In The Number Ones, I’m reviewing every single #1 single in the history of the Billboard Hot 100, starting with the chart’s beginning, in 1958, and working my way up into the present.
Kenny Gamble and Leon Huff were world-changers, but they didn’t emerge fully formed from a vacuum. Gamble and Huff, pioneers of Philly soul, had come from a rich and varied Philadelphia scene with roots that had run deep in previous decades. Most of their collaborators in MFSB, the house band at their Philadelphia International label, came from that scene. And so did Thom Bell, the producer who had just as much to do with the sound and style of Philly soul as his old friends Gamble and Huff did. Bell didn’t score as many #1 singles as Gamble and Huff, and he didn’t have the same kind of label home base as they did. But he shared their gift for sonic sweep.
Gamble and Huff had been the great ornamenters of early-’70s soul music, the guys who figured out how to pile on the strings. Bell’s productions relied just as much on orchestral flourishes and sweet, keening voices. But he also had a sense of the psychedelic space. Bell’s productions would use unexpected touches: an electric sitar, a fuzzed-out guitar, a sudden bloom of woodwinds. Bell was still essentially making popular, down-the-middle soul ballads, but he was doing some weird and cool things with them.
Bell had known Gamble and Huff for years, and Bell and Gamble had both been part of a group called the Romeos as early as 1959. For a while, Bell toured with Chubby Checker, the first real star to emerge from Philly in the rock ‘n’ roll era. But he really found his footing years later as a producer, arranger, and songwriter. Starting in 1968, Bell had enormous success working with groups like the Delfonics and the Stylistics, developing the layered, romantic sounds that both groups did. And Bell also worked with Gamble and Huff, doing arrangements for groups like the O’Jays. And with one single song in 1974, Bell took two artists who had been around for a while and guided both of them to #1, for the first time in both artists’ careers.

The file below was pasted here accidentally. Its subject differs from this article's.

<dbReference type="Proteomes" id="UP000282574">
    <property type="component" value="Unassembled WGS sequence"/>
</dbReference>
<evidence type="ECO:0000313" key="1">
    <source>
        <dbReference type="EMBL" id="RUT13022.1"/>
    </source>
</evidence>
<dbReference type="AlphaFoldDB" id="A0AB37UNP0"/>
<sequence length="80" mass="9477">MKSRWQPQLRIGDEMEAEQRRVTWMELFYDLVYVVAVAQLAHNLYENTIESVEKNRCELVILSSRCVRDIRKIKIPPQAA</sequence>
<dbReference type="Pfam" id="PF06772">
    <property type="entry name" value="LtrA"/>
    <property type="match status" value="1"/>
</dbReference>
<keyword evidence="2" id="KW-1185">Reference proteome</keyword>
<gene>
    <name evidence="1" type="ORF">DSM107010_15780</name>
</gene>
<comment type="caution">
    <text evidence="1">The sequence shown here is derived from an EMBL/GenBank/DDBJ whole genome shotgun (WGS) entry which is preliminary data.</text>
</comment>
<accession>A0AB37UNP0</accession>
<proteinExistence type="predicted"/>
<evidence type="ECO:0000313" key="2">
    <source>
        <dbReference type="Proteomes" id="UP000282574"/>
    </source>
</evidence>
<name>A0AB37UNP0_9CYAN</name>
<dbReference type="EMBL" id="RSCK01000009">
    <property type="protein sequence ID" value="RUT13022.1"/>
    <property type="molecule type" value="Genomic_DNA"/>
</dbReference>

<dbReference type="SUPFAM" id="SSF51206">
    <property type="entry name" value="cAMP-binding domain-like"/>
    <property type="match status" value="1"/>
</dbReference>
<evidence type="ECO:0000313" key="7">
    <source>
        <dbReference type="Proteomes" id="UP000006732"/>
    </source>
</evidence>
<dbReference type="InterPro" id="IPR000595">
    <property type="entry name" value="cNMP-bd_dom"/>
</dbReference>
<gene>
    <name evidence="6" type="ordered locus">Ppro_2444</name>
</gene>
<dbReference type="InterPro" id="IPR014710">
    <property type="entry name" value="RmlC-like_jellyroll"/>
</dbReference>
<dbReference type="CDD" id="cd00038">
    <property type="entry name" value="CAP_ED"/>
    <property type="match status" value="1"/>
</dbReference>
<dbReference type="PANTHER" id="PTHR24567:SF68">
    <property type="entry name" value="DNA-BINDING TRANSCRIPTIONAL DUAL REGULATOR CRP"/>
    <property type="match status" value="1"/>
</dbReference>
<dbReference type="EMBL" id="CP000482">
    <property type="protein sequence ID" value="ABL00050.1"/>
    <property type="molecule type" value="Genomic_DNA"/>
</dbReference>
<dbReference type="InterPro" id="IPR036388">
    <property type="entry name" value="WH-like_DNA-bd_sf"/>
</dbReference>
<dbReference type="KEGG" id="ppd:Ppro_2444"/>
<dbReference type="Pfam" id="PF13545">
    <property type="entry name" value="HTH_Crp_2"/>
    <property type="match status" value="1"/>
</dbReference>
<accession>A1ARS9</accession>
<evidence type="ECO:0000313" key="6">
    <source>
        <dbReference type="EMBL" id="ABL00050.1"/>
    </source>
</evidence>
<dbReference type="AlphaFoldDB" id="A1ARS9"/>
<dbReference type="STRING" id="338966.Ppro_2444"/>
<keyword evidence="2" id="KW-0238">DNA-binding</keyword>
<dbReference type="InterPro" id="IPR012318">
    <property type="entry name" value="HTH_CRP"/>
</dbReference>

Dionne Warwick wasn’t really a soul singer. Instead, she became a star in the early ’60s, when Burt Bacharach and Hal David figured out what they could do with her poised, controlled, delicate voice. Warwick had come from New Jersey, and she’d been singing gospel and doing back-up vocals in recording sessions for a while before she met Bacharach. Bacharach asked her to record demos for him, and he quickly figured out that she was more of a star than the people she was doing those demos for. So Bacharach and David signed Warwick, and together, they made a string of lush, genteel supper-club jams. (Before “Then Came You,” Warwick’s highest-charting single was the 1967 Bacharach/David collab “I Say A Little Prayer,” which peaked at #4. It’s a 7.) But Warwick broke with Bacharach and David in 1971, kicking off a legal battle. She signed with Warner Bros., where she temporarily added an E to the end of her last name. There, Warwick went through a few years where none of her non-Bacharach songs were getting into the top 10. Then came “Then Came You.”